Towards the end of July, the phrase “Covid-resilient” began appearing in ministerial speeches, although a virus cluster at a fishery port prompted a mini-lockdown. Despite the disruption, authorities remained committed to the reopening plan.

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One obstacle to the plan was the slow vaccination uptake among the elderly despite Singapore providing earlier access to citizens older than 70. When the last mini-lockdown was implemented in July, vaccination among the elderly was 70 per cent.

There has since been a government marketing blitz including TV ads appealing to the elderly to get vaccinated, and general practitioners have been urged to convince their patients. The government also mobilised volunteer doctors and nurses to inoculate people at home. The vaccination rate among those older than 70 has since risen to 81 per cent.

By comparison, Hong Kong’s vaccination rate is just over 30 per cent for people aged 70-79, and about 10 per cent for people older than 80.

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Experts have suggested that if the vaccination rate among Singapore’s elderly population does not improve, there could be a further 1,000 deaths in the next year or two.

Singapore’s coronavirus death toll remains low, at just 46, a fraction of about 800 flu-related deaths in a normal year.

All recent deaths have been linked to the Delta variant, including 10 recorded since July 24. Only one of those casualties was fully vaccinated. He was 90 and had chronic kidney disease and hypertension.


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Delta variant drives Covid-19 surge in southern US as unvaccinated are urged to get shots

What other message is Singapore seeking to send with its ‘Covid Resilience’ plan?

Speaking to the European Chamber of Commerce a day after the city-state announced looser border measures, Health Minister Ong Ye Kung admitted the government “could not satisfy all the demand” from companies seeking approval for executives to travel in and out of Singapore, and thanked foreign partners “for bearing with all the inconveniences and heartaches of the past 18 months”.

Expats had been raising concerns that with Singapore’s border restrictions, they risked not being let back into the city-state if they were compelled to return to their home countries to settle urgent personal matters.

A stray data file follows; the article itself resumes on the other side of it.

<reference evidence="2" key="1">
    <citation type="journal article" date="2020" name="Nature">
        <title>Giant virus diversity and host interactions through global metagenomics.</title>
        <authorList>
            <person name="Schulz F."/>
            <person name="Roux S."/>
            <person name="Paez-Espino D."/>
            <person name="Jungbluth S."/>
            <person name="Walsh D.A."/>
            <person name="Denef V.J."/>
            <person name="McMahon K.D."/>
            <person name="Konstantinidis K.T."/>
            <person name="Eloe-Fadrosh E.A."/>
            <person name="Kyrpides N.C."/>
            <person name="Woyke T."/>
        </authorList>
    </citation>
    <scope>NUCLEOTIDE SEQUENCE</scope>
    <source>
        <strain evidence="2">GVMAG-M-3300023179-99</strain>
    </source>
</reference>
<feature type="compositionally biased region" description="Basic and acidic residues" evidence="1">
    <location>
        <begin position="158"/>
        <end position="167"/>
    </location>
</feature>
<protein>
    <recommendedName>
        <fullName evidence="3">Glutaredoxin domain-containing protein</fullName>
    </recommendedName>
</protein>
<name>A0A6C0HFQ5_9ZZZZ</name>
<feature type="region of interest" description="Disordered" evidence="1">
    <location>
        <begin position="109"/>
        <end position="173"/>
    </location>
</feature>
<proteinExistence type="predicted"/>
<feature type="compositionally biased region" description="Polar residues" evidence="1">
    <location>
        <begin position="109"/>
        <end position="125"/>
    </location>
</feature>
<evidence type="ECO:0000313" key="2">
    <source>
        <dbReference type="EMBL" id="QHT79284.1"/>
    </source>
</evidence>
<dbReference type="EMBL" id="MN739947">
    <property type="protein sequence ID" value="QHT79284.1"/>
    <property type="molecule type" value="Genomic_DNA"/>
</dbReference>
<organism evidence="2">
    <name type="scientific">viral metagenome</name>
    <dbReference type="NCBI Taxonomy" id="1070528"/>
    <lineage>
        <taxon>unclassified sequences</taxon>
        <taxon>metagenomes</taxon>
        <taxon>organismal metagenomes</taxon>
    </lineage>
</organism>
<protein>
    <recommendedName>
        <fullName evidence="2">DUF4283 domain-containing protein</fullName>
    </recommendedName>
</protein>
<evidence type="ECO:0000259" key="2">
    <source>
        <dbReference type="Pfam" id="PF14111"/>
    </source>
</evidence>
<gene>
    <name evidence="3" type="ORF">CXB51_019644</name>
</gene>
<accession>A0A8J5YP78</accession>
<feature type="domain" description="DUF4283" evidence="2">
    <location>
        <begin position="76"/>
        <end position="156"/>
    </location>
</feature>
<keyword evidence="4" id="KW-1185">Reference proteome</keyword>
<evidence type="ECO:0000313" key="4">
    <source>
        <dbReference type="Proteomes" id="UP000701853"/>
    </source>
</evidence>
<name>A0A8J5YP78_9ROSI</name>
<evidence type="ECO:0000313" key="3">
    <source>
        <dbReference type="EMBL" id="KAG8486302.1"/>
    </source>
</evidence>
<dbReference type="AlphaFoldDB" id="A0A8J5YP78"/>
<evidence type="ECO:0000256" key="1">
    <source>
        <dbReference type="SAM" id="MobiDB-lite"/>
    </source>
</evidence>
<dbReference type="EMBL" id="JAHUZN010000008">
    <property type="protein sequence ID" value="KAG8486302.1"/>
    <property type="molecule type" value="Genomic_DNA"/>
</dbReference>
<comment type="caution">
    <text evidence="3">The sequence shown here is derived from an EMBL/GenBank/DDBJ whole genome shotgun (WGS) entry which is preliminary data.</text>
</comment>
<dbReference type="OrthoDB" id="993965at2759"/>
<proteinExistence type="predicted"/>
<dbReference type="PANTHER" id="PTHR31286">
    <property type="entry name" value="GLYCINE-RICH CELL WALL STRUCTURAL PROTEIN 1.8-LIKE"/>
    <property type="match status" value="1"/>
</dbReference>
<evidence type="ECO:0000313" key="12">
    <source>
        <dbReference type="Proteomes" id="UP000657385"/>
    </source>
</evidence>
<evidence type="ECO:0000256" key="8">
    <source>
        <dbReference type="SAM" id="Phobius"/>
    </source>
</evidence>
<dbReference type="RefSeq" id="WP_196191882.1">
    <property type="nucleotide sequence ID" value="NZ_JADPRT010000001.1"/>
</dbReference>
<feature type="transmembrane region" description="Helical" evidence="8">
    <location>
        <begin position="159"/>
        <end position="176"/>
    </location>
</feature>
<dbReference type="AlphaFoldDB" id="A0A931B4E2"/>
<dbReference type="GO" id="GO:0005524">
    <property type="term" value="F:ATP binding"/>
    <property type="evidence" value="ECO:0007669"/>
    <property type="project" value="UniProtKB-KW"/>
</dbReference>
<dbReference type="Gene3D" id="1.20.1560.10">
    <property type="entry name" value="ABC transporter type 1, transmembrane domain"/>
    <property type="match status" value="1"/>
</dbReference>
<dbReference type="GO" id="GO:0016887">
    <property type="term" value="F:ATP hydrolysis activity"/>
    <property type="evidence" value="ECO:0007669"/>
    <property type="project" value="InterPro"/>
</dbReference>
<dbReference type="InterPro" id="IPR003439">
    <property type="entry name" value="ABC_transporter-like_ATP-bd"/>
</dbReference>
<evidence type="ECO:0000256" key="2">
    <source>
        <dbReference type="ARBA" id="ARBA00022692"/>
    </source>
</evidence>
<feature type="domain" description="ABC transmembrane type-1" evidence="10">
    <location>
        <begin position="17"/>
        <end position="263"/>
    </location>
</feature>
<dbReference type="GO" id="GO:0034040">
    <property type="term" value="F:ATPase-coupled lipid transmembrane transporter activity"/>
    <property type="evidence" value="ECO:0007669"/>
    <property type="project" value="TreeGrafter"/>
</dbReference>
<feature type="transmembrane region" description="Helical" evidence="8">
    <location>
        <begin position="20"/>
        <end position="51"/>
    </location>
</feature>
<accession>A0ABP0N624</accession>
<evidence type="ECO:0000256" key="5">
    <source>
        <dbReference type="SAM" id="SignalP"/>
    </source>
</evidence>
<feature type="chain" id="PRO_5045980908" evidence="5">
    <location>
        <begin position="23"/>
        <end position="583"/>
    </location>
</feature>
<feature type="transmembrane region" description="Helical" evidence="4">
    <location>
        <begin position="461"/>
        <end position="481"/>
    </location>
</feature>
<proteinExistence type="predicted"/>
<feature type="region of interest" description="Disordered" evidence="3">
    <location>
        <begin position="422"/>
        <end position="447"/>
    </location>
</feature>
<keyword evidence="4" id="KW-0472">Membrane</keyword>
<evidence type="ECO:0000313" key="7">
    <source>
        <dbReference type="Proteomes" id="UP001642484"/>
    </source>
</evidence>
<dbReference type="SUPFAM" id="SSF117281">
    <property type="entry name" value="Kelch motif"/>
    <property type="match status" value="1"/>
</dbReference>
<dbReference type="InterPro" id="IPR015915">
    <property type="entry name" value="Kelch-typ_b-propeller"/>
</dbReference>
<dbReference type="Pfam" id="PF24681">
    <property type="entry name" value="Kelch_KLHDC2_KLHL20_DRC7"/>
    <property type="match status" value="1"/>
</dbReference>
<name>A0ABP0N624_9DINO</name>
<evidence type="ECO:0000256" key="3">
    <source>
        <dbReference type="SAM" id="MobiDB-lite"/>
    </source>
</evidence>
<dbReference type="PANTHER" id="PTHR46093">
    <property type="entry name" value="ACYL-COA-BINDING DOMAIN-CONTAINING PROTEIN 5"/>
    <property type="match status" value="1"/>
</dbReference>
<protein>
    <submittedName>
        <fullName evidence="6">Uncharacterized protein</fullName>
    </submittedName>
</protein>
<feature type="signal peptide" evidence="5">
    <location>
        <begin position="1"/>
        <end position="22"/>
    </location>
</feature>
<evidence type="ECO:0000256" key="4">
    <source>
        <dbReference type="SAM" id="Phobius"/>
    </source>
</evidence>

In his remarks, reported by Bloomberg, Ong also acknowledged the domestic debate over foreign labour, much of it sparked by angst over foreign workers and expats amid the economic challenges brought about by the pandemic.

Singapore was well aware that “we are too small to survive on our own and we must tap global markets”, he said, reiterating that its economy relies on openness and the government continued to welcome foreign investment and talent.

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Transport Minister Iswaran, meanwhile said Singapore was seeking to add more countries to its vaccinated travel lane. Referring to the vaccinated travel lane with Germany and Brunei set to start next month, he told Bloomberg: “We’ve calibrated it tightly in terms of designated flights but the intention really is to do this well so that we can then scale up”.

In Hong Kong, the European Chamber of Commerce on Thursday wrote an open letter to Chief Executive Carrie Lam calling for reopening “sooner rather than later”. Travel has resumed elsewhere and Hong Kong residents do not want to remain “indefinitely trapped”, they said, in reference to how Hong Kong had retreated to a Covid-Zero posture of requiring a minimum 14-day hotel quarantine for all incoming travellers, even those who are vaccinated.

Senior economist Irvin Seah of DBS Bank in Singapore said Hong Kong had “a lot of catching up to do”. Hong Kong had to increase its vaccination rate – only 45.4 per cent of the 7.5 million population have been fully inoculated – or it could face slowing economic recovery in the next six to 12 months.